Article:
Saturday, October 11, 2014

Stuck in a melancholic loop – Swedish Dagbladet

“Time and again writes Patrick Modiano same story,” stated Ulf Olsson in Expressen already 1993 To more than twenty years afterwards, when the Frenchman has now been awarded the Nobel Prize in Literature, is the location of good and hurts the same.

As faithful Modianoläsare I have year after year, book after book, turned off his unwavering consistency. You know exactly what you get when you open one of his novels. Through the years, Modiano that nobody else has been his style devotee: a new Modiano is most likely another disassembled noir detective story, packed in deckarintrigens musts but swelled into melancholy and loneliness. It is very night streets, streetlights and half-empty Parisian cafes. In retrospect, it can be difficult to distinguish the different novels from each other. The atmosphere can really be summarized with a single image: Edward Hopper’s “Nighthawks” 1942.

“nights ‘grass’, which came out in Swedish last year, is how representative of the larger Paris romantic part of his authorship which by now consists of about thirty novels. A low-key and melancholy male jagberättare roam the city streets and remember something that happened a long time ago. In ‘nights’ grass’ is about the love affair with Dannie and attempts to come to grips with some shady types who flourished in the circle around her. Maybe it was the usual petty criminals. Or so they had connections to some kind of spy activity. But is it really so important?

Jean in ‘nights’ grass’ and the other of Modianos amateur sleuths resembles some sitting and staring at a picture and seeking pay attention to things they did not previously added notice. They become obsessed detective mystery, do research, calling number where no one answers, compare different addresses but rarely anywhere. As the most successful to detect any minor detail, filling in any single piece of the puzzle. “It’s funny how some details in our lives who have been invisible emerges twenty years later,” writes Jean in another place, “that when looking at an old family photo with a magnifying glass and sees a face or objects that had not had noticed … “. Further than this blurry face family photo will not.

It is rare occurrence that is the subject matter of Modianos artwork, rather the time since the, the nagging feeling that loss a few strong memories can evoke. For the narrator, it is ultimately not so important who was who and what was happening, as long as it can serve as material for romanticizing.

The other characters remain mappings in jagberättarens interior. The gaze penetrates straight through them and headed osvikligen back to herself in a melancholy loop. What emerges as important and real, that basically the only interesting, it’s man himself . Through all atmospheric melancholy, friendly and low-key melancholy and lovely night streets emerges a modernist solipsism, contemporary post-postmodern self-fixation: my personal story told in their own words.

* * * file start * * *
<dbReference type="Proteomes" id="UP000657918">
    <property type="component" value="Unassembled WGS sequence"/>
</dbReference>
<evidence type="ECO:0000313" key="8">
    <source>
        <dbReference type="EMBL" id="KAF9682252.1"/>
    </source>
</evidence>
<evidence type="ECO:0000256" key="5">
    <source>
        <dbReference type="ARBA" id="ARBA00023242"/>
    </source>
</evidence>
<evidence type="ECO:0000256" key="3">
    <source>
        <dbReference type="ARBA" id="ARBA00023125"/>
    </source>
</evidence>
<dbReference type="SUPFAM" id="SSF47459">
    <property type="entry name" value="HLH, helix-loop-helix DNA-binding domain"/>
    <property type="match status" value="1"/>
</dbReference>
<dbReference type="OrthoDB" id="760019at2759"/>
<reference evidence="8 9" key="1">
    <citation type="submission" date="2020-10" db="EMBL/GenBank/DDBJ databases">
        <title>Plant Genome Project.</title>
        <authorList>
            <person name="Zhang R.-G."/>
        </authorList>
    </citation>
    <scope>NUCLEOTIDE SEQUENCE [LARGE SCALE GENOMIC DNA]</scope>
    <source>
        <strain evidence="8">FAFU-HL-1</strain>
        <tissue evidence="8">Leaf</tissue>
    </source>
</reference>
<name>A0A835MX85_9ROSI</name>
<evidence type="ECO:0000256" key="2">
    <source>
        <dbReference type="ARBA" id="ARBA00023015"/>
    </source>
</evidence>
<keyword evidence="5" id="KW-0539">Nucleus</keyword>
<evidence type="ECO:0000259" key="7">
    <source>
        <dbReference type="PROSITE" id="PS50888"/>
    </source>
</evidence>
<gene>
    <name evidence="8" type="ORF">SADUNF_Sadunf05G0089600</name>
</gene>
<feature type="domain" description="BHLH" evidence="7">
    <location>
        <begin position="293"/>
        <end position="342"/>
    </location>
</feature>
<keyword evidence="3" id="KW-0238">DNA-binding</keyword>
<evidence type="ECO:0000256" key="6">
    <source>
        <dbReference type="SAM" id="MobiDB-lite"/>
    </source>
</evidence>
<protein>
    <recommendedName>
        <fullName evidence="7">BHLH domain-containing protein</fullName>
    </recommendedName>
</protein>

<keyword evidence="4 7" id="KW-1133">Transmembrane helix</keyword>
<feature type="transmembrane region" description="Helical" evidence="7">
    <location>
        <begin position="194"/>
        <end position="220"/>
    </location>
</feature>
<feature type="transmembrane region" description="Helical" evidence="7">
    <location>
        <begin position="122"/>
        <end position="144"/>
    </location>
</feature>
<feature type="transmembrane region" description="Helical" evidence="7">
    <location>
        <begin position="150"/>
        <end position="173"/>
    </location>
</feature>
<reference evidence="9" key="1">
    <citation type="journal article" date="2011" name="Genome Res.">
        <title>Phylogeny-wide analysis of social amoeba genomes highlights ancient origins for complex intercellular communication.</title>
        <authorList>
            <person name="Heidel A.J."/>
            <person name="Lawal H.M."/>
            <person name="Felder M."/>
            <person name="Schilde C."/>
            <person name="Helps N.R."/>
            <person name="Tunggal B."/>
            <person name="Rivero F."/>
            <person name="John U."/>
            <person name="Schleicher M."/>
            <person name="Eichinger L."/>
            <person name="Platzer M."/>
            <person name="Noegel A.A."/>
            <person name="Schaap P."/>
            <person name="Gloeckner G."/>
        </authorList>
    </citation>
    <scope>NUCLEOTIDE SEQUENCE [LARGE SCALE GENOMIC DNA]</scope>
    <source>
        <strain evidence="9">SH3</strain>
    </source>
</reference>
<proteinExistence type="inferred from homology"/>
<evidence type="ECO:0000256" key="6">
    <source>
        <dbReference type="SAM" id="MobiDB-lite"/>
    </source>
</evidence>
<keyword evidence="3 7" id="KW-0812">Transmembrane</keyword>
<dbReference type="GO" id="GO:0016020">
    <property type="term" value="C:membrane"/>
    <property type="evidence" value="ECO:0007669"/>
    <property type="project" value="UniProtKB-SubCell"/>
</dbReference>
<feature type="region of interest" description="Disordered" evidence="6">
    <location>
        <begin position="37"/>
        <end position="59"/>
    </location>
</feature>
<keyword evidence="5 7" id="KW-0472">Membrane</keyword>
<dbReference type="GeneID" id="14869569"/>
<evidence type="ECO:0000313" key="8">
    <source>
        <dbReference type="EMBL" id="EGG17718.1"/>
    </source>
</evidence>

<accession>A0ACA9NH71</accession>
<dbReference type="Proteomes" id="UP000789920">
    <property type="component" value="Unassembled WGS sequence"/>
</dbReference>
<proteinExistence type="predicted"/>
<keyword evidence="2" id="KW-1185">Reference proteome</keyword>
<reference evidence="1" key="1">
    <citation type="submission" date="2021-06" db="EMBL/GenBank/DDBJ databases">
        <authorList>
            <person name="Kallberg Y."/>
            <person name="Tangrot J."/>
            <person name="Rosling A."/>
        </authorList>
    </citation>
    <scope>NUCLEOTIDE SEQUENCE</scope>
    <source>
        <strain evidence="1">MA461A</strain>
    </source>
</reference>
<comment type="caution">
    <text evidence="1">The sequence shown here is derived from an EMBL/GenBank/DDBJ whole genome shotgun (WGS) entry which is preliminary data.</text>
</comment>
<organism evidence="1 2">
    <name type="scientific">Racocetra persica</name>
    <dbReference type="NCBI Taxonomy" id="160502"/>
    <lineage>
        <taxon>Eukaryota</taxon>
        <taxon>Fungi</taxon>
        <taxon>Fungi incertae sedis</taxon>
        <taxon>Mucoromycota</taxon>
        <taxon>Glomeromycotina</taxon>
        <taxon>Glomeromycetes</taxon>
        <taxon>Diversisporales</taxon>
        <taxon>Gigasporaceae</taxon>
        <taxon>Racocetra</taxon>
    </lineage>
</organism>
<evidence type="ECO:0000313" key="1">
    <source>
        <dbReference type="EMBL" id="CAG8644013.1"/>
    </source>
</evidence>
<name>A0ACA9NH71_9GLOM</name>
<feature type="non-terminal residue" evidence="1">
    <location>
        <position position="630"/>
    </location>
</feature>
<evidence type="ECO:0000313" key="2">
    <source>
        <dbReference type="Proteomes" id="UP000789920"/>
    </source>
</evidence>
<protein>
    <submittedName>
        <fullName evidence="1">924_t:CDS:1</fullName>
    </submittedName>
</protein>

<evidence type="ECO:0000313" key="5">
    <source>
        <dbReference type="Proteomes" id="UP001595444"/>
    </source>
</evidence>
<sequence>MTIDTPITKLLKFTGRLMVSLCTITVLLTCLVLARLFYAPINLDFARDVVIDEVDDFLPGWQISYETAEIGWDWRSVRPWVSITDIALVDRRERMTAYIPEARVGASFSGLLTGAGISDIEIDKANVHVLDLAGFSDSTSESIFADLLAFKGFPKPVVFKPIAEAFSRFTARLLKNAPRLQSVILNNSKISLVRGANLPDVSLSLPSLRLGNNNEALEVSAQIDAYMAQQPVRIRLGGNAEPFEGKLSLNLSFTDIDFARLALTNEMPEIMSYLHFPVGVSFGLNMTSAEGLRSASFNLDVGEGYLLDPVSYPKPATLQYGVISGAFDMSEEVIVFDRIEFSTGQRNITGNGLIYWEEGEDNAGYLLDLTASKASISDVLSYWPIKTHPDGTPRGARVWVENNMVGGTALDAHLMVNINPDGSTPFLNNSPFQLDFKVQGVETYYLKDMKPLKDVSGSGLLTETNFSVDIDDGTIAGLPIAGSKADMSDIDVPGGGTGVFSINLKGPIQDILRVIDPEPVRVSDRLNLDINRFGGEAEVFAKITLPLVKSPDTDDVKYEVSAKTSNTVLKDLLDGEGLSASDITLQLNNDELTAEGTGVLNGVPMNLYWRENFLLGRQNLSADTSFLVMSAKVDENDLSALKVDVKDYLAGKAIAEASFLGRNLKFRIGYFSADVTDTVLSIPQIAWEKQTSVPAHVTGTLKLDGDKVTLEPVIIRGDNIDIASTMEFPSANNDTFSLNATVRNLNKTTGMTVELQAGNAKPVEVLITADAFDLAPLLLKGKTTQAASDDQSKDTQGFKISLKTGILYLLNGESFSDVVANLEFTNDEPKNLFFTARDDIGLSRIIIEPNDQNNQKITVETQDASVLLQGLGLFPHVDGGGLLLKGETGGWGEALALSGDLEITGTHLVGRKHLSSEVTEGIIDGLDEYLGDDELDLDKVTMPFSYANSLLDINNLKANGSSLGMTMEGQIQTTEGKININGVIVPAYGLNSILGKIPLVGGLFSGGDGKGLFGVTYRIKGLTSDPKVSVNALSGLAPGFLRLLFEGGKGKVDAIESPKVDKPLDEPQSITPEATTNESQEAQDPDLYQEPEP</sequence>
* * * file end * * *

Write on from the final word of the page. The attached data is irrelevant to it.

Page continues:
It is itself of its time, shows Modiano. Man is his own story, his own fashion. The time that goes makes a smaller and smaller, it escapes between the fingers of one. The old archaeologist turned during his studies himself to a skeleton. After all, the presence of the other that makes an interesting, which makes the events taking place, which makes the passage of time palpable, while the absence only keeps for a fourth novel, halfway at best, if the author is skilled.

Modiano is superbly talented, and probably deserves the wide recognition as a Nobel Prize means. It’s a price that goes to the fine print, to the detail and mood, rather than the tired and sweeping stories. But sooner or later be reached, even as his faithful readers, yet a tipping point, about the forward center of each book, and begins to slowly lose interest.

About Modianos novels were novels they had been teeming. As novels, they are however far too one-sided and predictable. Modiano, like his narrator, hook up on a single image, a single sentiment which he mastered in full but never seem to leave. Remember that it was the only one left behind, after all these years, he repeats, over and over again. It’s a beautiful, evocative picture – though not particularly exciting. Future bittersweet time, we already know. The narcissistic life may be beautiful in the moment, but after the fact rather dull.

Maxim Grigoriev is a writer. He debuted in the spring with the short story collection “Cities” (Albert Bonnier Publishing.)


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